I just need to figure myself out, and if anyone understands what is wrong with me, that would help me so much. I want to lose this weight once and for all - why do I insist on being my own worst enemy in this?
10-12-2013, 07:08 AM
I really feel your pain. I'm 25 and living at home and your last line resonates with me, as binge eating is the only thing keeping me from losing weight right now. The only thing.
I don't have any useful suggestions as I'm not really in a better place than you but just my 'food for thought' (sorry) on what you wrote. First of all, have you been to a doctor or any kind of counsellor? Finding the root of the problem might help and I've realised this will be my next step as I think my issues may extend beyond lack of will power and poor impulse control. Secondly, maybe you are focusing too much on weight loss and getting bogged down? I can only relate this to my own experience; people keep asking me what I do outside of work and I just realised that all I do is binge eat ( I don't mention this!), go to the gym or running, plan meals, cook healthy food, read about exercise. ... my entire life consists of work + losing weight. No wonder I think about food all the time and I put so much pressure on myself that I can't possibly live up to. It's too much! I think maybe you might be in the same boat. Possibly just taking a step back might help, or finding a non-weight loss related hobby like learning a language or painting might help to redistribute your focus. That way, when it's painting time you can give it your all and then when it's weight loss time you can give it your all.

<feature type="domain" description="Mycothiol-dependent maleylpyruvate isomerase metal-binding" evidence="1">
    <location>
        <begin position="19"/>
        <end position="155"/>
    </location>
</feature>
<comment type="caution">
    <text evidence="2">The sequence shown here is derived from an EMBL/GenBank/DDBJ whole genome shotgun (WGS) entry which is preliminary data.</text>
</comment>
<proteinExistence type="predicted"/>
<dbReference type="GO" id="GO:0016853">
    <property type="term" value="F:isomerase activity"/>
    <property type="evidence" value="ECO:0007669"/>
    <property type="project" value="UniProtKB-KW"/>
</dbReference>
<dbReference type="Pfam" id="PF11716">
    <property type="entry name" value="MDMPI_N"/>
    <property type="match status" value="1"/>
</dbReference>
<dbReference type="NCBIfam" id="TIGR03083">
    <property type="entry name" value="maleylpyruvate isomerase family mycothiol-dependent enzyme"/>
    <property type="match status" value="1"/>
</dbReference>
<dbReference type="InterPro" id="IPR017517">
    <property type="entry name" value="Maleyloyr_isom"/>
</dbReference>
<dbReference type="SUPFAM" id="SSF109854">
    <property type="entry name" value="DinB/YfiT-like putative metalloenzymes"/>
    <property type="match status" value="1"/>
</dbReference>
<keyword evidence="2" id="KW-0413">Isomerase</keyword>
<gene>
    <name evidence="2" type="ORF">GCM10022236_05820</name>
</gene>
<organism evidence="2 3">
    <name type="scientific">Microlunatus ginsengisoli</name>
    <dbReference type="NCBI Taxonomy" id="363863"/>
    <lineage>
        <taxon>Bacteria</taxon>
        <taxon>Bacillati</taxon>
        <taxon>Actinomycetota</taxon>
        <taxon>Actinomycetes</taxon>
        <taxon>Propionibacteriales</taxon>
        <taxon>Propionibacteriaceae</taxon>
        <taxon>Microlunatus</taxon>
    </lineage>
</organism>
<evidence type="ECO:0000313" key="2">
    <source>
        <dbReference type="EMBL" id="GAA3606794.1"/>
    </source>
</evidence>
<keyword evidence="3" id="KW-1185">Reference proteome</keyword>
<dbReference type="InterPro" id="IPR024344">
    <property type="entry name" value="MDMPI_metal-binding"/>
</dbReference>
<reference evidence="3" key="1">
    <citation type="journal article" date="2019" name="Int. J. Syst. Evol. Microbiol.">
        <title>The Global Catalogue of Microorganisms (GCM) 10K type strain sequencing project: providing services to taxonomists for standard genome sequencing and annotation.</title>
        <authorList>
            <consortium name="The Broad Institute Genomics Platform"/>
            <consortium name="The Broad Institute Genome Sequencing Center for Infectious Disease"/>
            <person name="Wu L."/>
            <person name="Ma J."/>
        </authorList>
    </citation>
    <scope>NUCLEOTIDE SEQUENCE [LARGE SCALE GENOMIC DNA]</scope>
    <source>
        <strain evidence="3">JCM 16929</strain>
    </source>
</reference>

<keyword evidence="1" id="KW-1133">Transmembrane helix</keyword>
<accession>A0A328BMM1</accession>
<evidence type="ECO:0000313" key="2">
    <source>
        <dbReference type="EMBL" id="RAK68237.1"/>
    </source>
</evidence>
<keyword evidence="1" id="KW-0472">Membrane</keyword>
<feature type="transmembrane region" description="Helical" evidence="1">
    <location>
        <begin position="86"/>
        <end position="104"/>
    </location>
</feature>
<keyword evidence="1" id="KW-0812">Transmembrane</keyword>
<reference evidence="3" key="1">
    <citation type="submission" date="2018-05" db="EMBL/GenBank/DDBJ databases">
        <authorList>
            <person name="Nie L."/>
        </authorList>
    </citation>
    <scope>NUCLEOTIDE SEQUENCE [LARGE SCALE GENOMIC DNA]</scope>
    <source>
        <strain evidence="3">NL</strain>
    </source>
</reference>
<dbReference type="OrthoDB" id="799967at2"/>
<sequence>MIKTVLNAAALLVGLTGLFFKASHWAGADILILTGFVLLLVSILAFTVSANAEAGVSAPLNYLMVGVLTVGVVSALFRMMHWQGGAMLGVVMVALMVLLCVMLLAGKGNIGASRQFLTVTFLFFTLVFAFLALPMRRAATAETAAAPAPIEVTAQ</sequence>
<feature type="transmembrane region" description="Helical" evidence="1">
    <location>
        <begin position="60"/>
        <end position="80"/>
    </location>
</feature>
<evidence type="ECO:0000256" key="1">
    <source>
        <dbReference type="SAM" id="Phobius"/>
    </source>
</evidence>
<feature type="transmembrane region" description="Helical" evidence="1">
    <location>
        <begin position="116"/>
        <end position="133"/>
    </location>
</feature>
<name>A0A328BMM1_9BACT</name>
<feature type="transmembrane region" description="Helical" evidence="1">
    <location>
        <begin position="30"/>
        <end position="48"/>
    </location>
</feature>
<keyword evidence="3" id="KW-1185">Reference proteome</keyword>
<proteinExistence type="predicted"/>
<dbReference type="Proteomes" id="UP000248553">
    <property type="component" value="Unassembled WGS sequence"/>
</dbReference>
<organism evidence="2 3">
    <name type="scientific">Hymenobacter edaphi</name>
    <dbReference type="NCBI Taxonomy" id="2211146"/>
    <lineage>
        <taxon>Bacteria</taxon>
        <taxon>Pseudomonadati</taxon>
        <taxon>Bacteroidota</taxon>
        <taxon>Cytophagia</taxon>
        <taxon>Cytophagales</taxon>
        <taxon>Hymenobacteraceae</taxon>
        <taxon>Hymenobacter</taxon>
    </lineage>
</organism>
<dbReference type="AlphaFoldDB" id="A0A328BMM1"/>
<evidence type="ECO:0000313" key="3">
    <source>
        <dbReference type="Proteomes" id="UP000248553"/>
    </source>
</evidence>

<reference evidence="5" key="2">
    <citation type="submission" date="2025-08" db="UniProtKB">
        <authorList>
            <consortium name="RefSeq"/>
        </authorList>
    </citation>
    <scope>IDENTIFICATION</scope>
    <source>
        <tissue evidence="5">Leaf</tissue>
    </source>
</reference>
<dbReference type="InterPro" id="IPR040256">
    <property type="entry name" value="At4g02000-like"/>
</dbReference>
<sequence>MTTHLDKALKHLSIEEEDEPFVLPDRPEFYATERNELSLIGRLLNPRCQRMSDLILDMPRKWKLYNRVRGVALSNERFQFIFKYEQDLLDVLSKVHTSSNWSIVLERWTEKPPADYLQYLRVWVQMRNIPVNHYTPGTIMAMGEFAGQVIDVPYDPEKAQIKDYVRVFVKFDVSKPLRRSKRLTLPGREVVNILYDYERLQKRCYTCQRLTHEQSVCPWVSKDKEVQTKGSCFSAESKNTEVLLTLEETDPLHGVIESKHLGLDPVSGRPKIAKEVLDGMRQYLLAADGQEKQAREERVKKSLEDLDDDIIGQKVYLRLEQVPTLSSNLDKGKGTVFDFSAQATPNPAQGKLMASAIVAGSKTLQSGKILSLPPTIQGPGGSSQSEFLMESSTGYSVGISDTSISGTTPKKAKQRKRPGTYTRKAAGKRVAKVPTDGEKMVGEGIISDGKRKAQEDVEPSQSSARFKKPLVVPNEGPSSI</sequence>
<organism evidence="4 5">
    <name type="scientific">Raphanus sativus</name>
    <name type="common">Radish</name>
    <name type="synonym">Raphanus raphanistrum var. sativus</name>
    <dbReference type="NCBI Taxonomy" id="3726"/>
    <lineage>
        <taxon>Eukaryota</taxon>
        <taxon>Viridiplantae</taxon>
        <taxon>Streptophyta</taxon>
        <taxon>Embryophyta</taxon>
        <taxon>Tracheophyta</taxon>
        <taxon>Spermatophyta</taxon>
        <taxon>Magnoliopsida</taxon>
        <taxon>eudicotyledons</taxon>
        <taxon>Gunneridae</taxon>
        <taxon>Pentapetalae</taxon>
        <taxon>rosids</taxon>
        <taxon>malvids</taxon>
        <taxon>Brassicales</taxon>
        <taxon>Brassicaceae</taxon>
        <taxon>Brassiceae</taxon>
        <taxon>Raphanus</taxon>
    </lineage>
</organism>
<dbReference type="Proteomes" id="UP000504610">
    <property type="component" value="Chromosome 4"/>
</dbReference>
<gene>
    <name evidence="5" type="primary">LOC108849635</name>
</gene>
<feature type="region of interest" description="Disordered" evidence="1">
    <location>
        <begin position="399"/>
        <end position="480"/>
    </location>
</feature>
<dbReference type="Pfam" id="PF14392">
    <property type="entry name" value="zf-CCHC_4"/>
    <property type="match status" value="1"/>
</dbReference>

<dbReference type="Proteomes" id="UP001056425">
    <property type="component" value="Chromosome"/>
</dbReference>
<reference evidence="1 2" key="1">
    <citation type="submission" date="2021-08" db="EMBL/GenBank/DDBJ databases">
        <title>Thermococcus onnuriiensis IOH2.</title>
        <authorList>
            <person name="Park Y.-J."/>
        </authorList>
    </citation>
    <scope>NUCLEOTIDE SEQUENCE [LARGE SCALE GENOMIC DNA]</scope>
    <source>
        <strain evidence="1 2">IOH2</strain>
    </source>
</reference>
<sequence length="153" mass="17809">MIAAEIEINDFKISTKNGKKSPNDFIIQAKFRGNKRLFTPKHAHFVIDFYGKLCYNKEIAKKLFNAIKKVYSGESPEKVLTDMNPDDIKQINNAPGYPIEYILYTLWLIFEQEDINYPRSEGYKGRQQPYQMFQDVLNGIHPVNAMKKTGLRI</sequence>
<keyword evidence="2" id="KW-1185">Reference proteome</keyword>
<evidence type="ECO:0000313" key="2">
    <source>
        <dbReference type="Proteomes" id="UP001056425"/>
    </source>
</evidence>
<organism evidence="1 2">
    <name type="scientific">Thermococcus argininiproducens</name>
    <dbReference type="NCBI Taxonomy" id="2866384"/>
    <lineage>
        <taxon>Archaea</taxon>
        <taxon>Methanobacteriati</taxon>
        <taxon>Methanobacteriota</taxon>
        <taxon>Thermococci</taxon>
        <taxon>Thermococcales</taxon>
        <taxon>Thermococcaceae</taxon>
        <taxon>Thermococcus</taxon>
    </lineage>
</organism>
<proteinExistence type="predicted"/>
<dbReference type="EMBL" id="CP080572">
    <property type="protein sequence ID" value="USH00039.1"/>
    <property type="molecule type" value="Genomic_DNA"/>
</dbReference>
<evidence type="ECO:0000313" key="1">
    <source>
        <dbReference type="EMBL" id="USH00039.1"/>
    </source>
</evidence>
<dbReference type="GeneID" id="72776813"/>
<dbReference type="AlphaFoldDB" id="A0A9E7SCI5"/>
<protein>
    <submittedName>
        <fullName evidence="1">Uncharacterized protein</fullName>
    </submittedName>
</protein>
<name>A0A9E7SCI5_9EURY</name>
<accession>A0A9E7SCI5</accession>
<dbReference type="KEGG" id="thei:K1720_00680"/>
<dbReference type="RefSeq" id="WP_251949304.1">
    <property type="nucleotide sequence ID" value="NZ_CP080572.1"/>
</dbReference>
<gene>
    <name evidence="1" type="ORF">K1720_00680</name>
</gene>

I'm not sure if any of that helps. In any case I just wanted to post to say you're not alone, and we'll do anything to help! I'll be reading the wise responses to this thread with interest.
10-12-2013, 09:29 AM
@EskaDee I think your advice was great! Thank you for taking the time to respond and offering your support. I appreciate that so much, and please feel free to MSG me if you need someone to talk to. The support shared on this forum is overwhelmingly positive and I love making new friends on here!
I have considered talking to a therapist, but I have kind of a bad history with them. When I was in high-school I struggled with depression and anxiety, and every counselor I talked to was pretty bad. I get kind of nervous at the idea of speaking to a therapist for that reason. I'm thinking about contacting one a bit further away, maybe 45 min or so.